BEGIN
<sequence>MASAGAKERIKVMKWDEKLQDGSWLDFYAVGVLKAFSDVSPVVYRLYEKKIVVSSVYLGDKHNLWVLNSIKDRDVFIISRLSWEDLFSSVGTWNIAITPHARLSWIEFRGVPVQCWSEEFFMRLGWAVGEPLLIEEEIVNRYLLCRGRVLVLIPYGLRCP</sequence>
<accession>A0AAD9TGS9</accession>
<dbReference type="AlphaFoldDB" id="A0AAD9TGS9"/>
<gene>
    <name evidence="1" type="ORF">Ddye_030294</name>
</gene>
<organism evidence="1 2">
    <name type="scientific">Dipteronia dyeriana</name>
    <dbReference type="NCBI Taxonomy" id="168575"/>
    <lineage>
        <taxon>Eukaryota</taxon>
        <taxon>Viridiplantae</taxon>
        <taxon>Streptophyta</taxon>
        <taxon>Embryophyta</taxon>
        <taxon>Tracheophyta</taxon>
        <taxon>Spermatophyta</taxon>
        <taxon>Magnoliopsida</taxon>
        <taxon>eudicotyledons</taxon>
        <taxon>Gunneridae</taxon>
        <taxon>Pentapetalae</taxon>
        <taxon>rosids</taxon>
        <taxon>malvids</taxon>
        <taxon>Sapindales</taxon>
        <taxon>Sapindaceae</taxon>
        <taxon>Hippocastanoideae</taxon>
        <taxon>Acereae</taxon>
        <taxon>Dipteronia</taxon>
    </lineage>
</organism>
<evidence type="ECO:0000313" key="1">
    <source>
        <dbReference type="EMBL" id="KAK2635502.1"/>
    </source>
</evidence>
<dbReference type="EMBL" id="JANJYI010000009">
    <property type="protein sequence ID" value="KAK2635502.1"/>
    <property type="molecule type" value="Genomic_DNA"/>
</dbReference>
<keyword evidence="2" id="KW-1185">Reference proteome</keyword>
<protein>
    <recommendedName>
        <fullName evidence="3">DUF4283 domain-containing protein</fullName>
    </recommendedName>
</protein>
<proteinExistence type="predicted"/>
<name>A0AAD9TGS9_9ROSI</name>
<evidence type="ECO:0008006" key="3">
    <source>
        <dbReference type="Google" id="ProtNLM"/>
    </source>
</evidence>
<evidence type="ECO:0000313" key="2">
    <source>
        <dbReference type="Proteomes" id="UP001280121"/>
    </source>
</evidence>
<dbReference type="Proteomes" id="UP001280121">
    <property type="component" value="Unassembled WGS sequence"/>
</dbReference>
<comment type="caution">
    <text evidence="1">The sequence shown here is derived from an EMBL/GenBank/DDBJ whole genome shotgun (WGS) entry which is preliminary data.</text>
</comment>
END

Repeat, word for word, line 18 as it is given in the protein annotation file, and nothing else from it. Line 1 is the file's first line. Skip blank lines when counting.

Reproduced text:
        <taxon>eudicotyledons</taxon>